Diamonds are forever but the Deftones have largely shined off their support of their latest “Diamond Eyes.” This weekend, the band finishes their worldwide tour overseas, and now those eyes have turned toward their next recording project.
You have to hand it to the team behind this first teaser for "American Reunion," the latest sequel to 1999's "American Pie," it's perfect.
In a so-simple-it's-genius concept, it evokes nostalgia for the original film, as well as the original films era, and piques the interest for the next movie.
It's a series of photo-booth style pictures of the original gang including Jason Biggs, Alyson Hannigan, Sean William Scott, and even Dad Eugene Levy, accompanied by Matt Nathanson's soulful cover of the song "Laid," originally performed by the band James (making it even more nostalgic for those who know the original version from the early 90's.)
Seeing the the original cast, all now well into adulthood, presented in such a way evokes our memories of the characters instead of the actual characters. Most likely we remember them fondly, as we do anything over ten years ago. So by letting the audience wax nostalgic, they've hooked them without showing anything from the film whatsoever.
Oh, those bad girls! The stars of season seven of "Bad Girls Club" (Oxygen, Mondays at 9 p.m.) have settled into lovely New Orleans, and at first it seemed the laid back Louisiana setting might have had a soothing effect on our delicate flowers. But that's just crazy, because you don't call 'em bad girls for nothing. In this exclusive clip, watch the girls scream, curse, threaten, shoulder shove and get all up in one another's faces following a visit to a night club. Enjoy your Southern belles!
After the club, a fight ensues in the house between both groups and Shelly accuses Angie of lying. The fight escalates when Angie calls Shelly Sasquatch, which she doesn't consider an appropriate nickname for some reason.
Maroon 5 scores the second No. 1 of its career as “Moves Like Jagger” featuring Christina Aguilera dances its ways 4-1 on the Billboard Hot 100 this week.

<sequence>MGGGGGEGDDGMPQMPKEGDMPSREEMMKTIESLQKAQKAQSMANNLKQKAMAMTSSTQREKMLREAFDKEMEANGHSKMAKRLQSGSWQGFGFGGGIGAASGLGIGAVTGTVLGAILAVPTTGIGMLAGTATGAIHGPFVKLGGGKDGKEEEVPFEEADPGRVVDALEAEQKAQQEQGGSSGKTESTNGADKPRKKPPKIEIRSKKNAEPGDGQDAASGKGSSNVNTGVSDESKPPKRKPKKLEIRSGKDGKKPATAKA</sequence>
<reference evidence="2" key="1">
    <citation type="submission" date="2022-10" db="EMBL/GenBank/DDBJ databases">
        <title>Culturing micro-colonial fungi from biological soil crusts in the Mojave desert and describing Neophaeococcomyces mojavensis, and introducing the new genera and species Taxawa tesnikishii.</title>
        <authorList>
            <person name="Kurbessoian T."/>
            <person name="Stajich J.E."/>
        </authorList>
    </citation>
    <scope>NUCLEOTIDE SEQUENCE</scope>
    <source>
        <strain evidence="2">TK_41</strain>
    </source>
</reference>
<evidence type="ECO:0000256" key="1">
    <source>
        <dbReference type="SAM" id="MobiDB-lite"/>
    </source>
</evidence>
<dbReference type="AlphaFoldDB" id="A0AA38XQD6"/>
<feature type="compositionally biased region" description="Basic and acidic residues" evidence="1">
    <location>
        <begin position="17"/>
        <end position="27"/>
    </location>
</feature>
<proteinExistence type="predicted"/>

The song is Maroon 5’s first chart topper since 2007’s “Makes Me Wonder.” For Aguilera, the pinnacle ends a much longer drought as her last No. 1 was also a collaboration: her remake of “Lady Marmalade” with Lil’ Kim, Maya and Pink in 2001. It is her fifth No. 1 overall.
It’s a good week for Maroon 5 lead singer Adam Levine as he is also in the top 10, at No. 10, as the featured artist on Gym Class Heroes’ “Stereo Hearts.”
“Jagger’s” ascension means Katy Perry’s “Last Friday Night (T.G.I.F.)” falls to No. 5; LMFAO’s “Party Rock Anthem” featuring Lauren Bennett and GoonRock stays at No. 2, Foster the People’s “Pumped Up Kicks” kicks its way 7-3, jumping over Bad Meets Evil’s “Lighters” featuring Bruno Mars, which moves into the Top 5 as it scoots 6-4.
Nicki Minaj’s MTV Video Music Award-winning “Super Bass” falls 5-6, Lil Wayne’s “How To Love” inches up one space to No. 7, as does OneRepublic’s “Good Life” to No. 8. Pitbull’s “Give Me Everything” featuring Ne-Yo, Afrojack and Nayer climbs back into the Top 10, possibly because of his performance on the VMAs, moving 11-9.
Two other songs, both performed on the VMAs, also soar following Aug. 28’s award show, the highest rated in MTV’s 30-year history: Lady Gaga’s “You And I” leaps 35-16, while Adele’s “Someone Like You” glides 34-19.
The highest debut on the Hot 100 belongs to Pistol Annies, the trio led by Miranda Lambert. The album’s title cut, “Hell on Heels,” bows at No. 55.
Nestled inbetween the Venice and Toronto Film Festivals, Telluride has a reputation as a movielovers smorgasbord, but it's also become a prominent fixture on the awards season festival circuit. The major films set to screen at the 2011 edition of the Labor Day Weekend event were announced today and some heavy hitters are on their way to the small Colorado township.
I'm on vacation this week, but I did promise to put up a post for people to discuss the latest episode of "The Hour,"Â which features various personal revelations at the large country estate, Freddie advancing on the mysterious Mr. Kish, and various other bits of mid-'50s British goodness. What did everybody else think of it?